VCA Hospitals points out that highly digestible, low fat diets can also help stabilize the condition.
Because vitamin B12/cobalamin deficiencies are common with EPI, it’s important to consult with your veterinarian if you think your pet has a vitamin B12 deficiency. Symptoms of vitamin B12 deficiency include weakness, lack of energy, lack of appetite, diarrhea, and weight loss.
If your pet has a vitamin B12/cobalamin deficiency, your veterinarian may prescribe antibiotics for the bacterial overgrowth in the intestines. Many pets will also need vitamin B12 supplementation. In the past, it was recommended to give vitamin B12 supplementation through injection, but studies have shown that pets have good results from oral vitamin B12 supplements.
According to Texas A&M University, recent studies in humans, dogs, and cats suggest that oral cobalamin supplementation is as equally effective as parenteral supplementation.
Thomas Pet Bio Case Plus: Pancreatic Enzymes for Dog & Cats
If your pet requires pancreatic enzyme supplementation, consider Bio Case Plus from Thomas Pet! Bio Case Plus is a high potency, pancreatic enzyme powder designed to support the breakdown of carbohydrates, proteins, and fats. This digestive enzyme supplement assists in nutrient absorption, which is essential for proper digestion.
Plus, Bio Case Plus contains L-glutamine, vitamin B12, intrinsic factor, probiotics, and digestive enzymes.
- The addition of vitamin B12 is important for pets that have a vitamin B12/cobalamin deficiency, which is a common secondary condition of EPI.
- Intrinsic factor is a protein that is made by cells in the stomach lining. It helps the body absorb vitamin B12, which helps support pets in need of B12 supplementation. It plays a crucial role in the transportation and absorption of vitamin B12 by binding with vitamin B12 so that it can travel to the intestines and be absorbed in the bloodstream.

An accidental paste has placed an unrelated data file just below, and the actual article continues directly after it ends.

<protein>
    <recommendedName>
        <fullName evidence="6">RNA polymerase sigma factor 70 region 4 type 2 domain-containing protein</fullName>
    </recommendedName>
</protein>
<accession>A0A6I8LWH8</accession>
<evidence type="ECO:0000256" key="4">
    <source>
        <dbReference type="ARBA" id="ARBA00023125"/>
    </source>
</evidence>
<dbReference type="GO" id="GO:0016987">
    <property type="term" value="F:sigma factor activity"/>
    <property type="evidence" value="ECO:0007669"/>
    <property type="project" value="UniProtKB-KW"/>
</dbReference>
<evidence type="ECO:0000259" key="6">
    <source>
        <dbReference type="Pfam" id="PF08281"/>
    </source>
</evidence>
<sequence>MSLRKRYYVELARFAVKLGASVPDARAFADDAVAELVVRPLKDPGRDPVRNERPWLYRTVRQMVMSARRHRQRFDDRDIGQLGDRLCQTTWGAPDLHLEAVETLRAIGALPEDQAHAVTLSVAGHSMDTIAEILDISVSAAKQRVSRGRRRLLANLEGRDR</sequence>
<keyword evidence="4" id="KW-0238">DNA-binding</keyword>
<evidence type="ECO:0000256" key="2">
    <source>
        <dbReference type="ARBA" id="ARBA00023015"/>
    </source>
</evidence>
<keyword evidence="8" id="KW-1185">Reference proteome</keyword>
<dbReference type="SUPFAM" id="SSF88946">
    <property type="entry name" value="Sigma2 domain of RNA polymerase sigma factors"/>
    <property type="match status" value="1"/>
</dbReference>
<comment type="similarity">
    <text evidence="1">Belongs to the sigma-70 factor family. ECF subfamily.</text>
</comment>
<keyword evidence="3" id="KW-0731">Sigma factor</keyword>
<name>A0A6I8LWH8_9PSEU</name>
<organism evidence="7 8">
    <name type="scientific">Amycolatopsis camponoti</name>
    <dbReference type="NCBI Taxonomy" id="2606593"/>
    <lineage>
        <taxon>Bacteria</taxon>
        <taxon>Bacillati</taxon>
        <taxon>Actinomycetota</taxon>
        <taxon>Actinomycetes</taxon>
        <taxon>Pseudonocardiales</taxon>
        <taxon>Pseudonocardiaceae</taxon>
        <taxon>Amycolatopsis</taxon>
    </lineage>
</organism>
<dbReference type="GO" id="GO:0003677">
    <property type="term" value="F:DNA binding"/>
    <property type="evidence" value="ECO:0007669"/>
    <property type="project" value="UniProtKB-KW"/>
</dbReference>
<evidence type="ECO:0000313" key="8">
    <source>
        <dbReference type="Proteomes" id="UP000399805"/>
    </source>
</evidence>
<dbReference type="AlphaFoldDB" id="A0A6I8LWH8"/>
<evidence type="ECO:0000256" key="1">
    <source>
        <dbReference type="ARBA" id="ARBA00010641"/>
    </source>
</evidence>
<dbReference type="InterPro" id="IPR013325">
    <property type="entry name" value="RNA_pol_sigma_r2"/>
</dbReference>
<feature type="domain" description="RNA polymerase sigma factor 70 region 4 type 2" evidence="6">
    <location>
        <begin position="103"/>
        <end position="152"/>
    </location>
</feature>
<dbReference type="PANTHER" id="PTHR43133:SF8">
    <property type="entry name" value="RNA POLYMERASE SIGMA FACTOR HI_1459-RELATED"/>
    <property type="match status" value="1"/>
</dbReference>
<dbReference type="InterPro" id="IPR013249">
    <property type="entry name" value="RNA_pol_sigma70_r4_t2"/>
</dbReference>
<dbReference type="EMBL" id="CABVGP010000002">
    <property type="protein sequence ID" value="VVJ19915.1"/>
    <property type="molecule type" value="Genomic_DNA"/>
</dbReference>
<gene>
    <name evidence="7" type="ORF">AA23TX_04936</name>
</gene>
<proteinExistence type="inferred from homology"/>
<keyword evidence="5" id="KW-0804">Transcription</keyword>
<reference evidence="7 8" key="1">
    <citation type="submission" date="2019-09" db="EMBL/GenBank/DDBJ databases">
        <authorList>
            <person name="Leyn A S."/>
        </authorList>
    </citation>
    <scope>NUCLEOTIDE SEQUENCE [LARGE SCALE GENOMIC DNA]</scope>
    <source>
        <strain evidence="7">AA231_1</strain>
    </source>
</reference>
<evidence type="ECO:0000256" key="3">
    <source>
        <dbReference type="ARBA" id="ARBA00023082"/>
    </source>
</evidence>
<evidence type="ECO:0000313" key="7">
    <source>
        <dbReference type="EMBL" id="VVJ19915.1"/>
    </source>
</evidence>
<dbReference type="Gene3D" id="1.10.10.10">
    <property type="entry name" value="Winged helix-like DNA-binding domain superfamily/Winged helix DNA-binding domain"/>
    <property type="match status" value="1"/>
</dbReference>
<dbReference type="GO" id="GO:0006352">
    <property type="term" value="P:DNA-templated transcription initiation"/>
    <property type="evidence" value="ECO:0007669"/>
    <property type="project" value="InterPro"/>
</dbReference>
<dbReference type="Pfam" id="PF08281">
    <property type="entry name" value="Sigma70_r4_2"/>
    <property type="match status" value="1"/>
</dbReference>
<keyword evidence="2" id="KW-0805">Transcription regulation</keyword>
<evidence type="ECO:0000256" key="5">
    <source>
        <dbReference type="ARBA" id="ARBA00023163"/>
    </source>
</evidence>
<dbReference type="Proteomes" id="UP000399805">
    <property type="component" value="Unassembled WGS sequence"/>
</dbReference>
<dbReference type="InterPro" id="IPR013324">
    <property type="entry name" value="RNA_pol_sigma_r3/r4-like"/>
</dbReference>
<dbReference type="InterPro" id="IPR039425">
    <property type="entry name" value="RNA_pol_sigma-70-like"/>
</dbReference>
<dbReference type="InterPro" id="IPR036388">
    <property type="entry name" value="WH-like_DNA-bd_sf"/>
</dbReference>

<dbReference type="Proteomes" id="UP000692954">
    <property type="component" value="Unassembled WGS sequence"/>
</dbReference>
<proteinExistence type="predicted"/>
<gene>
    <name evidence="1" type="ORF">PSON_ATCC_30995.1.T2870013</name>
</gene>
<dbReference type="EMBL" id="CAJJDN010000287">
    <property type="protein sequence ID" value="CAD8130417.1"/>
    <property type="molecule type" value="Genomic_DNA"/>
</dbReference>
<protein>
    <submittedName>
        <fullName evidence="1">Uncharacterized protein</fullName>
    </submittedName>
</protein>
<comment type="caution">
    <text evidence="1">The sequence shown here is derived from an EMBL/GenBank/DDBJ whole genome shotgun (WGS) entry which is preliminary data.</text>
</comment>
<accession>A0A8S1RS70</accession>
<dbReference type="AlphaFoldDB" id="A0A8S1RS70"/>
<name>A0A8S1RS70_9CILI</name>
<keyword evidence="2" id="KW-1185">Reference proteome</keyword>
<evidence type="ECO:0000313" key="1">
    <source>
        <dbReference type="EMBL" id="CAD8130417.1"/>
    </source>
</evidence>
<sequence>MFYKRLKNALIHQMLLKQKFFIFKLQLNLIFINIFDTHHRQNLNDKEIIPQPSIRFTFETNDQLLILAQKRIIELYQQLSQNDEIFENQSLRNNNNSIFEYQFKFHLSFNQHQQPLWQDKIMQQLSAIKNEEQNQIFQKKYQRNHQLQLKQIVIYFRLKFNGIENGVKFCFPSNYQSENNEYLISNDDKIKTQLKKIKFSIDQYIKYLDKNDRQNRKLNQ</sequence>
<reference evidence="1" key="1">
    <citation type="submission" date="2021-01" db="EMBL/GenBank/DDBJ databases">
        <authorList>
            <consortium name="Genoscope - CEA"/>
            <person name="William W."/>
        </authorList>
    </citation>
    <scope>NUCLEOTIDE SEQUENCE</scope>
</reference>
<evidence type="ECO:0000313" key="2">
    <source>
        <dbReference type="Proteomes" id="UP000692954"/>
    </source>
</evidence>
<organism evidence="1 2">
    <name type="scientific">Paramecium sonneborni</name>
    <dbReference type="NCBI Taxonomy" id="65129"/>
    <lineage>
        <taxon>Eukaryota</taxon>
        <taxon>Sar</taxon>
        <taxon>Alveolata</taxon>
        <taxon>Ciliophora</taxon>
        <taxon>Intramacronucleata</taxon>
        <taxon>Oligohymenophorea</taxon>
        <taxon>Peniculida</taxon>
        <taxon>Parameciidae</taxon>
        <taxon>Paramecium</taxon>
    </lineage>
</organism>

- L-glutamine and the probiotic Lactobacillus Acidophilus help maintain the integrity of the gut flora and GI tract. Glutamine is an important energy source of immune and intestinal cells, making it essential for the immune system and intestinal health. It supports intestinal cells and is important for the normal growth and maintenance of the cells in the intestine.
- Digestive enzymes are crucial for proper digestion. They are responsible for breaking down food so that the body can use those nutrients. They also support the immune system, improve the skin & coat, and provide energy. Bio Case Plus contains digestive enzymes that your pet needs to thrive: amylase, protease, and lipase.
Although exocrine pancreatic insufficiencies may seem overwhelming, most pets do well with enzyme supplementation. Finding a high-quality supplement that works for your pet is key!
The materials and information provided on this website are not intended to replace the medical advice or services of your veterinarian or other pet healthcare professional. Consult your own veterinarian if you have medical questions concerning diagnosis, treatment, therapy, or medical attention.